U.S. Supreme Court
Bohlen v. Arthurs, 115 U.S. 482 (1885)
Bohlen v. Arthurs
Submitted November 12, 1885
Decided November 23, 1885
115 U.S. 482
A tenant in common cannot maintain replevin against a cotenant, because they have each and equally a right of possession, and that rule is recognized in Pennsylvania.
Where, under an agreement for the purchase of an undivided interest in land to be conveyed to the purchaser on his paying for it, he acquires no right to cut timber on the land without the consent of the owners of the remaining interest, who are tenants in common with him of the land, if he cuts such timber and removes it, and it is taken possession of by such owners of the remaining interest, he has no such right of possession in it as will sustain an action of replevin by him against them.
The Pennsylvania Act of May 15, 1871, No. 249, sec. 6, which provides as follows:
"In all actions of replevin now pending or hereafter brought to recover timber, lumber, coal or other property severed from realty, the plaintiff shall be entitled to recover notwithstanding the fact that the title to the land from which said property was severed may be in dispute, provided said plaintiff shows title in himself at the time of the severance"
has no operation as between tenants in common.
This is an action of replevin brought in the Circuit Court of the United States for the Western District of Pennsylvania to recover a quantity of square white pine timber logs in rafts. At the trial, the court directed a verdict for the defendants, and after a judgment accordingly, the plaintiff has brought this writ of error. The defendants who pleaded, setting up property in themselves, were one Arthurs, assignee in bankruptcy of Baum and Carrier, and one McClure. Each party, plaintiff and defendants, claimed title to the timber under Baum and Carrier and one Osborne, who had title before December 18, 1872, to the lands from which the timber was taken. On that day, Baum, Carrier, and Osborne made a written agreement with one Phillips to the effect that they would convey to him, his heirs and assigns, by warranty deed in fee simple, the undivided one-half of certain specified lands in the Counties of Clearfield and Jefferson in the State of Pennsylvania, on his paying the consideration chanroblesvirtualawlibrary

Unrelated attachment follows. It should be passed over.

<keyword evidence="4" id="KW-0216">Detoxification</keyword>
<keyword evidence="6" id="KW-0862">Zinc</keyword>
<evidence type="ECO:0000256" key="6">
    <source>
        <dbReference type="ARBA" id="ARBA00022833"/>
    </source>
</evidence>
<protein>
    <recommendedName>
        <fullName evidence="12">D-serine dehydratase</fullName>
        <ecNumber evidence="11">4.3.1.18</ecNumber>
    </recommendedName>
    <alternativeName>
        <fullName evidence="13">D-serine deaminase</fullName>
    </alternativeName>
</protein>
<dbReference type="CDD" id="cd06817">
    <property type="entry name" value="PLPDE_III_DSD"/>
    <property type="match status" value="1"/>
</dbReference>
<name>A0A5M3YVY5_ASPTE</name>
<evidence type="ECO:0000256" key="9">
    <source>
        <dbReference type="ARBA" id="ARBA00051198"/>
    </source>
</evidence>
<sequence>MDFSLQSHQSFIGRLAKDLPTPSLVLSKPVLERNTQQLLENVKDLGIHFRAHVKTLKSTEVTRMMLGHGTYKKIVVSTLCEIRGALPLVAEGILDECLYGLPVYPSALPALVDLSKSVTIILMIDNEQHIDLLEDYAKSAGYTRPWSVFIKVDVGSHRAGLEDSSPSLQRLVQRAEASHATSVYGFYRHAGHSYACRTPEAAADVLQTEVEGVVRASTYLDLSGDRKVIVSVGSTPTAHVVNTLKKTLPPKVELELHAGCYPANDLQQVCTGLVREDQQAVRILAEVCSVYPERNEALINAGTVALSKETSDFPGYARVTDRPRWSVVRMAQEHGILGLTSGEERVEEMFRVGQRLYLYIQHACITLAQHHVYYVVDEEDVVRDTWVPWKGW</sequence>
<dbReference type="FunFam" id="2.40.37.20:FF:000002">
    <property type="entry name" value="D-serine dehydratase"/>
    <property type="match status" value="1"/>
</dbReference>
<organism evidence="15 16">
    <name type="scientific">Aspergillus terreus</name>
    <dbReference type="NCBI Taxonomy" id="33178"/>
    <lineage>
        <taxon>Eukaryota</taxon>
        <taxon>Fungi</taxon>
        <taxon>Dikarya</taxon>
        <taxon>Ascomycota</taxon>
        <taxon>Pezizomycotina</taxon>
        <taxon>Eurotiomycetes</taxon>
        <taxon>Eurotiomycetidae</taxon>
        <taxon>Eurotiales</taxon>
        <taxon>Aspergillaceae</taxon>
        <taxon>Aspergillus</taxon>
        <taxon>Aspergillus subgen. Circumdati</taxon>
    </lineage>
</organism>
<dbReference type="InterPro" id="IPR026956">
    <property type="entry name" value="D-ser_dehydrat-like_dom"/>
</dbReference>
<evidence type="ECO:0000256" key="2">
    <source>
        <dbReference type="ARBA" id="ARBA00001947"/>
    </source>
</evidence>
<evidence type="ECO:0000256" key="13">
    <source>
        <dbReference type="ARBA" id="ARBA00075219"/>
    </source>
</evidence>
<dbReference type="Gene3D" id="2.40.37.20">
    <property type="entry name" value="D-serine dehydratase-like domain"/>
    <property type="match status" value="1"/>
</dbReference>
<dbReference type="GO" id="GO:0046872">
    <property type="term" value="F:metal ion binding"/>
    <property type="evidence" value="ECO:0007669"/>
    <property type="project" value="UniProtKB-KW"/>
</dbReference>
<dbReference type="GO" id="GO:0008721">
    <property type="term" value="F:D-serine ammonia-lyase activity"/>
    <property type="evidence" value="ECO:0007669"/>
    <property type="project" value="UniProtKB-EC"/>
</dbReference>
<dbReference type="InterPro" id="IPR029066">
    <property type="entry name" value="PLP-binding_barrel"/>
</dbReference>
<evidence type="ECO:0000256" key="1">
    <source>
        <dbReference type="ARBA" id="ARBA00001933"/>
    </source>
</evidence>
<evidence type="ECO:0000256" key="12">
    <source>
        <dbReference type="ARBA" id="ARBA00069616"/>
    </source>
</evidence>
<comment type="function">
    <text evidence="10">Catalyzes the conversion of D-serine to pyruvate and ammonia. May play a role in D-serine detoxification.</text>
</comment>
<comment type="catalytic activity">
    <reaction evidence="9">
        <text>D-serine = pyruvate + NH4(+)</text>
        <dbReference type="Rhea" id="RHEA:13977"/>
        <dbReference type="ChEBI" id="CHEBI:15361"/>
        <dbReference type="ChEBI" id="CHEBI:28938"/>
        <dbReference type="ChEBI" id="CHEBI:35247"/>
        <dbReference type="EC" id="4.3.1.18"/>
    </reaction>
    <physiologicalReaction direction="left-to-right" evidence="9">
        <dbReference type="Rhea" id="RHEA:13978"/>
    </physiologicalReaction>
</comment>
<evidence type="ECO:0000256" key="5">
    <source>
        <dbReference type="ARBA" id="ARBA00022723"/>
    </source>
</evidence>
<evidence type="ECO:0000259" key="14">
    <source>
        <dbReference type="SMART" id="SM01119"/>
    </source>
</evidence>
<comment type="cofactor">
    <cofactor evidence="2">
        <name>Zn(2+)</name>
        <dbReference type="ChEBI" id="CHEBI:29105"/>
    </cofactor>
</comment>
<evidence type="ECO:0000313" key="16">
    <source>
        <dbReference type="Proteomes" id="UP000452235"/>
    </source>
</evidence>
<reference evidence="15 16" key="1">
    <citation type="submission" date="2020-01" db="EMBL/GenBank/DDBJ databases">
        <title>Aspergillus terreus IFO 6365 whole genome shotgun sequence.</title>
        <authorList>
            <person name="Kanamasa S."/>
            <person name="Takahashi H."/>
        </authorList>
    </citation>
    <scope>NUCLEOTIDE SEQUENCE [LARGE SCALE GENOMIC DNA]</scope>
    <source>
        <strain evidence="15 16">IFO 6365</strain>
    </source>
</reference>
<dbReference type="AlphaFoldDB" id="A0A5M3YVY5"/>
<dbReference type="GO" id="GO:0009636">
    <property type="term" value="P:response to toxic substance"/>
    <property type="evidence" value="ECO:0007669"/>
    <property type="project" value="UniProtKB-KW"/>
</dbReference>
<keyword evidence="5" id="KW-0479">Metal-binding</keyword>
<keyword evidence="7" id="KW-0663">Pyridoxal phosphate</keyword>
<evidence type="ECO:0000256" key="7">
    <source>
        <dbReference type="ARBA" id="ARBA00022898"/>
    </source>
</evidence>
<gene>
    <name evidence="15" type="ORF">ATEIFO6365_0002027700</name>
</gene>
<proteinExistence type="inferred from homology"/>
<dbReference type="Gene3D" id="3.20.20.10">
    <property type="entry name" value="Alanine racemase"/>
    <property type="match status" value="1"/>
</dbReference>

and performing the covenants mentioned in the agreement. These were that he should pay them $125 per acre for such undivided one-half, amounting to $206,000,
"payment thereof to be made out of the proceeds of said lands when and as soon as moneys shall be realized from the sale of any part of said lands, or from the sale of timber thereon, or coal or other minerals therein contained, or lumber manufactured upon said premises in mills thereon to be erected, as hereinafter mentioned and provided for."
Phillips was to pay no interest and to have the right to pay at any time the consideration money for the whole or any part of the lands and receive a deed. Phillips agreed
"to advance and pay the one-half of such amounts of money as may be necessary to construct and erect a first-class saw mill or saw mills, and such fixtures and machinery appurtenant thereto, and such other and additional improvements"
as he (Phillips) might, "from time to time, consider and determine to be advantageous and necessary for the profitable and full development" of the lands. Then followed these clauses:
"And the said saw mills, machinery, and other improvements shall be located on such parts of said lands as may be mutually agreed upon by the said parties of the first and second parts herein named, holding as tenants in common and not as partners. And it is hereby expressly covenanted and agreed that the said Wm. Phillips, party of the second part named in this agreement, shall have the right and power to control all improvements made or to be made on said property, and to direct and manage the development of the lands herein described and held by said parties hereto as tenants in common, and not as partners."
Phillips died, and his administrators, in June, 1874, assigned to the plaintiff and one Whitney all the interest of Phillips under the agreement of December, 1872, and in and to the lands described therein. At the same time, the heirs at law of Phillips quitclaimed to the plaintiff and Whitney the undivided one-half of the said lands so agreed to be conveyed to Phillips. The timber in question was cut and taken from those lands. Under a contract between the plaintiff and Whitney and one McCracken, made in September, 1876, the latter agreed to cut chanroblesvirtualawlibrary
from the lands a specified quantity of square pine timber for a stipulated price and deliver it to the plaintiff and Whitney at Pittsburgh. In April, 1877, Whitney assigned to the plaintiff all his interest in that timber. McCracken, in pursuance of this contract, cut from the lands the timber in question. It was taken by the marshal under the writ in this suit, in April, 1877, and was bonded by the defendants and delivered to them.
The foregoing facts being proved at the trial, the court instructed the jury that the plaintiff had failed to show sufficient property in the timber to sustain replevin, and directed a verdict for the defendants, to which direction the plaintiff excepted.
Geo. Shiras, Jr., for plaintiff in error. chanroblesvirtualawlibrary